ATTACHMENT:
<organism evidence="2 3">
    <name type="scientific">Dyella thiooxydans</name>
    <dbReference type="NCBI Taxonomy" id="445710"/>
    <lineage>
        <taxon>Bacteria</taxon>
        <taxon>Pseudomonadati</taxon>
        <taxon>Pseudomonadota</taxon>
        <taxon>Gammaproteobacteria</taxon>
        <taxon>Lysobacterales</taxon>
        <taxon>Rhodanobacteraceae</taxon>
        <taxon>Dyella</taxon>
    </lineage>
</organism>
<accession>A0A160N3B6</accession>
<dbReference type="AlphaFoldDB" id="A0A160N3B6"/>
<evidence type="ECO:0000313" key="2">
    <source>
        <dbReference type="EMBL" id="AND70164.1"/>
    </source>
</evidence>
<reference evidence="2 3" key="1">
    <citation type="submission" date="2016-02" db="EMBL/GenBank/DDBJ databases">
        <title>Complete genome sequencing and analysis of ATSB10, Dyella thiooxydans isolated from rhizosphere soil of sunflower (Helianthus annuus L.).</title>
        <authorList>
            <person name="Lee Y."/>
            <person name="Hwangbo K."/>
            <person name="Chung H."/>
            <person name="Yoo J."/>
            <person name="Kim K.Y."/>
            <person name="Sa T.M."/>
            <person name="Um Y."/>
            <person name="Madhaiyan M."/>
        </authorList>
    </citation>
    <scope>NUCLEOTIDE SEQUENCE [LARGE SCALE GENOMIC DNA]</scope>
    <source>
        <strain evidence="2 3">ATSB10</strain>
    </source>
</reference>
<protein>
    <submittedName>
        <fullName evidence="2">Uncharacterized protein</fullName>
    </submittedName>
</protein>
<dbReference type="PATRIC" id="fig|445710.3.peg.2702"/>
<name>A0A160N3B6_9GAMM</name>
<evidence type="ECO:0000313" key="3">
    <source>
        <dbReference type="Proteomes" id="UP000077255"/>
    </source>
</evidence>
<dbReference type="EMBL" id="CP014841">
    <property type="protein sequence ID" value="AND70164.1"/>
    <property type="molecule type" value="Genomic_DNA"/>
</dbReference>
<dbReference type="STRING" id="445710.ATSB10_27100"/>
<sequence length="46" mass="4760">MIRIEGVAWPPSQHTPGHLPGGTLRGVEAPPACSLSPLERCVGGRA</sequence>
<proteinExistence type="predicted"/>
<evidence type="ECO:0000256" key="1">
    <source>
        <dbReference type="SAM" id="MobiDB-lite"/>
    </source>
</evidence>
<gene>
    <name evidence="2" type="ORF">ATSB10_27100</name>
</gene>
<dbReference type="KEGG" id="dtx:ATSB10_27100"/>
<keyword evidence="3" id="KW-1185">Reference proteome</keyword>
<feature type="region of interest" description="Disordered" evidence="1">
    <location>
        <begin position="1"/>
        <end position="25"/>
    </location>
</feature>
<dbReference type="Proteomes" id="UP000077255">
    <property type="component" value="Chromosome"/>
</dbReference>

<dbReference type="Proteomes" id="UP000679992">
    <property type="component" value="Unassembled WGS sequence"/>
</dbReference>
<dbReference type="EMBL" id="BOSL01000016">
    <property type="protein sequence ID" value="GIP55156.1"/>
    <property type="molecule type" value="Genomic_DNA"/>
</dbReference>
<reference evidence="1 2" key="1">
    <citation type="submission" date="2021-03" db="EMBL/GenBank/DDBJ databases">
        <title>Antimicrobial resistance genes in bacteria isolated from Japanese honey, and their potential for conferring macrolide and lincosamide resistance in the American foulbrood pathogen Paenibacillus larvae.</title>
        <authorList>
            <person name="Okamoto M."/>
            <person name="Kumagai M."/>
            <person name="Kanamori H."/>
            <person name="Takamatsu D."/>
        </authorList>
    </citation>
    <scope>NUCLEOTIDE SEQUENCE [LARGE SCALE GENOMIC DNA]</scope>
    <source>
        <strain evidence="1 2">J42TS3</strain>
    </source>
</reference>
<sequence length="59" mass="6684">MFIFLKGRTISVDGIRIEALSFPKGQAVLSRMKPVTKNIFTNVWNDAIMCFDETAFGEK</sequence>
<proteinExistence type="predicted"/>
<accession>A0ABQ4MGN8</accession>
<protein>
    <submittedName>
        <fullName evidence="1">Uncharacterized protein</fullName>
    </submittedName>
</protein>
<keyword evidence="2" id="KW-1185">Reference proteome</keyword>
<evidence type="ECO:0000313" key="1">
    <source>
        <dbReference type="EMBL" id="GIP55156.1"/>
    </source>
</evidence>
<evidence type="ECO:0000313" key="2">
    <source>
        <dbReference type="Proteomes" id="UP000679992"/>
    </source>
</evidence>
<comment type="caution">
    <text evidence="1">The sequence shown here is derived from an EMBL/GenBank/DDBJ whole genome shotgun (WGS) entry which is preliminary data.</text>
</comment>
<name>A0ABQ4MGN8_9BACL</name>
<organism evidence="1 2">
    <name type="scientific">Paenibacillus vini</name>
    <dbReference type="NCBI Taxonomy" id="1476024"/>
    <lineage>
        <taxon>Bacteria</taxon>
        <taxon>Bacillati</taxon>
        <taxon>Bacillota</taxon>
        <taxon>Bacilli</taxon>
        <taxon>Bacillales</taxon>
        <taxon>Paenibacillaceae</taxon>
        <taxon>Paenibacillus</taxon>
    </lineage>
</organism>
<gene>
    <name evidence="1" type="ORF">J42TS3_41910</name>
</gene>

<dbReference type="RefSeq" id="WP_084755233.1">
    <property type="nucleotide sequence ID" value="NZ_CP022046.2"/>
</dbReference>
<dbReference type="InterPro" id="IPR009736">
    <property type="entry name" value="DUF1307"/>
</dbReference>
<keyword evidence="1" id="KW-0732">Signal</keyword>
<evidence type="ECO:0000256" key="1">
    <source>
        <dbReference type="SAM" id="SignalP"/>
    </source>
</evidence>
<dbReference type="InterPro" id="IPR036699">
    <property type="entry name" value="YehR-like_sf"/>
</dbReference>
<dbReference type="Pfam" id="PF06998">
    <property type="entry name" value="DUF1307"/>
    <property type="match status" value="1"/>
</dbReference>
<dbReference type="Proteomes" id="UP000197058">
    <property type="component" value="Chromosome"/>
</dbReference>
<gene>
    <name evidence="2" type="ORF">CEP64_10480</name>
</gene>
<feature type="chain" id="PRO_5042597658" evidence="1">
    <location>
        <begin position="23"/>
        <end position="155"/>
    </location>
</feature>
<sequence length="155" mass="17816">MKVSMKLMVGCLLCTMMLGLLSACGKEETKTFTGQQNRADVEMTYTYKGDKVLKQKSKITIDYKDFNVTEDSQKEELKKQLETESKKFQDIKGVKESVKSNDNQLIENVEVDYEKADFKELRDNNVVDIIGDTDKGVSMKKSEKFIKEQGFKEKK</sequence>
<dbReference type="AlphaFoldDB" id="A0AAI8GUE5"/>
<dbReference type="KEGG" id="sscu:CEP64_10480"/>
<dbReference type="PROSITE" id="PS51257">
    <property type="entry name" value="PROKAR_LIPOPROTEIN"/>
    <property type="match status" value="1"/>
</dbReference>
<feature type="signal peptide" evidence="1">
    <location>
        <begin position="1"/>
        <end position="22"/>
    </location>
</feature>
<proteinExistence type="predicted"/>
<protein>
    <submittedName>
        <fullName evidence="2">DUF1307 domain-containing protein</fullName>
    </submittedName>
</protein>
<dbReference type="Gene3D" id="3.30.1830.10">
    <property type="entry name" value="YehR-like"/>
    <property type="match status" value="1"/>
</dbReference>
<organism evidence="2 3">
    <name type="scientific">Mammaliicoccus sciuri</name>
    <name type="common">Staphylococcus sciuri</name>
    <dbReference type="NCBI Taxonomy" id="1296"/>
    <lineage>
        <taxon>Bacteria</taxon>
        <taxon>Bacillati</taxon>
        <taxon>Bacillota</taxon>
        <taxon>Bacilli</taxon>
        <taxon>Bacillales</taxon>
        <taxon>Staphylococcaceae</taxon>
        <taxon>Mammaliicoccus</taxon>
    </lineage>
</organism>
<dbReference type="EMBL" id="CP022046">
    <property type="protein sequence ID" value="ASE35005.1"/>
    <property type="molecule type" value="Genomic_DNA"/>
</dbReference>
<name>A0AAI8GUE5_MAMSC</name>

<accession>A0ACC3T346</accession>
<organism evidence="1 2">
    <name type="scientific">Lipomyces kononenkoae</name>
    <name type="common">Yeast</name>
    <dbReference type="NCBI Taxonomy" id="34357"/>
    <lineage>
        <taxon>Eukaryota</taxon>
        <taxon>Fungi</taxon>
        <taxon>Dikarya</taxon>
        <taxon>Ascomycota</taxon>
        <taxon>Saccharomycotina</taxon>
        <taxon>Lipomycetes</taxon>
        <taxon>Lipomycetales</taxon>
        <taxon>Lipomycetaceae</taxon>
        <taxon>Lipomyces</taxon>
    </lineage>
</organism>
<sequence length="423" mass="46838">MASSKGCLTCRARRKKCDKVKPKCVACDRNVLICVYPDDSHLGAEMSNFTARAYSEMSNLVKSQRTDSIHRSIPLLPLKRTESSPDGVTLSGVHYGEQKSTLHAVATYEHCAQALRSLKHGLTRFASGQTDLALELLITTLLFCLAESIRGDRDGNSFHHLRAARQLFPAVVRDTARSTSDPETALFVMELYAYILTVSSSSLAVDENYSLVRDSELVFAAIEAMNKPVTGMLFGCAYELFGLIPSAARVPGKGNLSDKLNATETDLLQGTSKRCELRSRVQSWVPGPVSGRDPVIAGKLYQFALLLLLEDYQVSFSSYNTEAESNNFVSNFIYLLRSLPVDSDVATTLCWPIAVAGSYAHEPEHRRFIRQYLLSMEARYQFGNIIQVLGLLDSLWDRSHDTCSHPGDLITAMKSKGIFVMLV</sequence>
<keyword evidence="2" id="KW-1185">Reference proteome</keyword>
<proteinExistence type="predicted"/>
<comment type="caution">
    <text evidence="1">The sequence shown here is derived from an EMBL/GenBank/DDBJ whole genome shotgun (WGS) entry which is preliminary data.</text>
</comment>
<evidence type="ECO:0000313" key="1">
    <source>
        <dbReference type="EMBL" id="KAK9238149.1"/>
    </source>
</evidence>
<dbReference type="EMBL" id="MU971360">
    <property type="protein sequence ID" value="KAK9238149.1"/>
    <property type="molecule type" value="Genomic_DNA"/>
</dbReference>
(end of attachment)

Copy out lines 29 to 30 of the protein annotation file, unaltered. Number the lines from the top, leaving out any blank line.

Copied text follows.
            <person name="Kim K.Y."/>
            <person name="Sa T.M."/>